The Screen Actors Guild has named John F. Cooke--a former executive and major stockholder in Walt Disney Company--its new chief executive officer/national executive director.
In his new position, Cooke will execute policy made by SAG's national board of directors, supervise a staff of 400 full-time employees, and oversee 25 regional offices and a budget of $50 million.
Cooke comes to SAG from a post as executive vice president, external affairs, at the J. Paul Getty Trust, where he has served since March 2000. Prior to that he was executive v.p., corporate affairs, for Disney. He was responsible for the firm's worldwide alliances with major corporations that partnered with Disney, which included Kodak, Coca Cola, AT&T, American Express and Nestle. He served as president of The Disney Channel from June 1985 to January 1995.
Back Stage wasn't able to determine at press time whether Cooke was still a major investor in Disney, or if he might have stock in any other corporation involved with SAG contracts. SAG's national communications office referred the matter to Cooke's public relations representative, mPRm (sic) in Los Angeles; a phone call there wasn't returned. Websites listing insider-trading activities showed that Cooke, in April 2000, sold 20,000 shares of Disney stock at approximately $33 a share. Then, in early-to-mid March 2000, he sold an additional 70,000 shares--for a sum of about $2.5 million. Quote.com showed sale of yet another 120,000 shares on March 17, 2000, this time at $36 a share, which would be nearly $4.3 million.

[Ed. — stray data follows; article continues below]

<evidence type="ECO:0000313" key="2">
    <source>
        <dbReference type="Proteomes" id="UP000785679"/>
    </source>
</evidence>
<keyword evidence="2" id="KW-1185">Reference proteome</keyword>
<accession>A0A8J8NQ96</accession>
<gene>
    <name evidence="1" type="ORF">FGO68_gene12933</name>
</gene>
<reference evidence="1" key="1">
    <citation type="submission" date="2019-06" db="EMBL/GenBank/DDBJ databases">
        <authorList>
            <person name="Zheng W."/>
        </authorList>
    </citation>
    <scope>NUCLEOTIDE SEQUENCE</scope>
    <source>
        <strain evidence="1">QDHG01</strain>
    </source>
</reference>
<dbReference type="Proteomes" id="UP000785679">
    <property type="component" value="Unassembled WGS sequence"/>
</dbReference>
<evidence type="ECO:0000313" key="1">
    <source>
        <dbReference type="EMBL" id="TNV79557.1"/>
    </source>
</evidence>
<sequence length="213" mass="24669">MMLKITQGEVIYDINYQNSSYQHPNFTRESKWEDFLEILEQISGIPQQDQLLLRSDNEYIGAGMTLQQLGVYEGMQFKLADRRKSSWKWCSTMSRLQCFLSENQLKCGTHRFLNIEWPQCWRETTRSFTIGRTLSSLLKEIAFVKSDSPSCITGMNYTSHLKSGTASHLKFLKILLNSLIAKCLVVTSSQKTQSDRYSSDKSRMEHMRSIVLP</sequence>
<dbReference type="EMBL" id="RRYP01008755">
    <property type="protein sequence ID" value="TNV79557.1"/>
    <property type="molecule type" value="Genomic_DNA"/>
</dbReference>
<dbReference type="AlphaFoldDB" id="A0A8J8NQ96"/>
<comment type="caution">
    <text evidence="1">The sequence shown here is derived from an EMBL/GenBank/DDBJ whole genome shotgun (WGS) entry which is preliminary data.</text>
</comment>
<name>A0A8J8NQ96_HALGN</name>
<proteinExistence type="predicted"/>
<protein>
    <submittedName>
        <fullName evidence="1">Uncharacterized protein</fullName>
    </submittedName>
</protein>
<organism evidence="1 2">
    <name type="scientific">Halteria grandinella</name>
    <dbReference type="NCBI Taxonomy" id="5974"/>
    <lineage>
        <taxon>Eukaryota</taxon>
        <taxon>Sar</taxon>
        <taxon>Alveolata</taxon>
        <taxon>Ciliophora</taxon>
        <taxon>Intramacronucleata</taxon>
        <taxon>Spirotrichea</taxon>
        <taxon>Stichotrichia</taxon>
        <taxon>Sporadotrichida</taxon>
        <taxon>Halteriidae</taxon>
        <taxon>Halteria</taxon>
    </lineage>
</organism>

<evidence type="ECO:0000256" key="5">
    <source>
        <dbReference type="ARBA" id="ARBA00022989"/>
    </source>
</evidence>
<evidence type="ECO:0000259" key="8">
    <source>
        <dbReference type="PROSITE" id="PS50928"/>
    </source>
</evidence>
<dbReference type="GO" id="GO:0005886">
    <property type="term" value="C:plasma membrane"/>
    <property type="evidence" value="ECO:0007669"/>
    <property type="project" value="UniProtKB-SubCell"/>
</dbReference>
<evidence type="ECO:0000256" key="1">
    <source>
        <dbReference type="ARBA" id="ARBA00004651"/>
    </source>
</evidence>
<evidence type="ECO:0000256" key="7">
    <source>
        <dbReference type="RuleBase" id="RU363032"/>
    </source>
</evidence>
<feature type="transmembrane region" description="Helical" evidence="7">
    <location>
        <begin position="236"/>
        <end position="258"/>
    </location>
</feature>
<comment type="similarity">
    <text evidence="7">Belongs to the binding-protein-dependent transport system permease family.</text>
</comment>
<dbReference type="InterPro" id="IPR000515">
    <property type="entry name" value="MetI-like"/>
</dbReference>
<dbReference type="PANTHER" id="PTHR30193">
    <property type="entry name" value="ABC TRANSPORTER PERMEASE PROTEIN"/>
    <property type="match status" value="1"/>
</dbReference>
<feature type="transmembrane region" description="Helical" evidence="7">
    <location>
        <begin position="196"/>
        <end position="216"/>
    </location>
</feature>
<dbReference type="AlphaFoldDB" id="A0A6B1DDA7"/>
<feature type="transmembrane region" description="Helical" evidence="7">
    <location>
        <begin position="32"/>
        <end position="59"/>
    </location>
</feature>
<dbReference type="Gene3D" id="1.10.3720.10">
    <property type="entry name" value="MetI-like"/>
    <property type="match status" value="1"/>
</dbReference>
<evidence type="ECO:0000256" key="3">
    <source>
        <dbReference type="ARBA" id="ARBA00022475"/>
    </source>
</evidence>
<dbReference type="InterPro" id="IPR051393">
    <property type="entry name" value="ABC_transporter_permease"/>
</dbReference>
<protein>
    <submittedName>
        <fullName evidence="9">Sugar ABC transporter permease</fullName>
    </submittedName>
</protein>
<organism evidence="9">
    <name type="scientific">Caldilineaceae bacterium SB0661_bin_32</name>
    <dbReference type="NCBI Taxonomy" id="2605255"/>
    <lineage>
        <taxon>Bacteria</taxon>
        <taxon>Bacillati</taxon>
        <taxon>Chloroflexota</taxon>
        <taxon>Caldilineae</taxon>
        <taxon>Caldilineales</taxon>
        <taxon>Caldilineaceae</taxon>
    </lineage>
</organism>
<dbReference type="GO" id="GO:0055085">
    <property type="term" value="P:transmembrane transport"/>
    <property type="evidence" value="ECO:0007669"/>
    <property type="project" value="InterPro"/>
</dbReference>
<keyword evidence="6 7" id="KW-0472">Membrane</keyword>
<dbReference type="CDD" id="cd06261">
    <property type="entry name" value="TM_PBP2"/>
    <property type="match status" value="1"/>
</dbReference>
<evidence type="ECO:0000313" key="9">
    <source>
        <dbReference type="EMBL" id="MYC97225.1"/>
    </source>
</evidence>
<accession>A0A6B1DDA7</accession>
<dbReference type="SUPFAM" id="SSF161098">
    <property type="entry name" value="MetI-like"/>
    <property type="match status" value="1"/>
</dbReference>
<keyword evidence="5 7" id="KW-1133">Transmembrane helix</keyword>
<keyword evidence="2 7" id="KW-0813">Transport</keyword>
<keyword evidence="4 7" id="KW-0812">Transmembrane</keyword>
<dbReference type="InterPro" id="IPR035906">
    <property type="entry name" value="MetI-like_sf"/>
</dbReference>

In his position at Getty, Cooke served with William Daniels, SAG's national president, on the American Film Institute board of trustees. In announcing Cooke's move to SAG, Daniels told a press conference Monday that Cooke "promises to usher in a new and exciting era" for SAG.
Daniels made the announcement following an emergency SAG board meeting in which SAG leaders unanimously approved Cooke's hiring. Cooke's contract is reportedly multi-year, but neither SAG nor Cooke has revealed specific figures. Cooke's predecessor, Ken Orsatti, had a salary of over $220,000. According to Federal Security and Exchange Commission records filed by Disney, in September 1999, Cooke as executive v.p. of corporate affairs was making $600,000. He had, according to those records, exercised options on 210,000 shares of stock valued at $3.8 million. Whether those were the same shares involved in the March 2000 sales wasn't clear.
Cooke told the press conference that he would be sitting in on current negotiations between SAG and the Alliance of Motion Picture and Television Producers, which includes Disney. But he said his involvement would be limited. He also acknowledged that he had reviewed the Towers Perrin report and, when starting work, he would review SAG's operations. The consultant report, among other things, called for SAG to reorganize its paid leadership, opting for a director with broader powers, which SAG maintains Cooke will have with his new title. The report also called for the consolidating of SAG's 25 regional offices, but the national board has delayed any decision on that recommendation.
Cooke was a member of Getty's board of trustees for more than four years before his move to its management group. In his executive vice presidency post, he was responsible for establishing and maintaining partnerships between Getty and local, national, and international cultural and corporate institutions.
Prior to joining Disney, Cooke served as executive vice president of Times Mirror Cable Television, a subsidiary of The Times Mirror Company, with which he was associated for 10 years.
Among several board seats he has held, he has also served on the U.S. Advisory Council on the National Information Infrastructure and was co-chair of its project on privacy, security and intellectual property. According to The Hollywood Reporter, he was also a major fundraiser for several of Al Gore's campaigns, including his presidential bid last year.
Jack Valenti, president of the Motion Picture Association of America and a friend of Cooke's, praised SAG's action in hiring him. He called Cooke "a leader of quiet superiority who gives off an odor of trust," according to THR, adding that Cooke "has great relationships with Republicans as well--he is not a passionate partisan."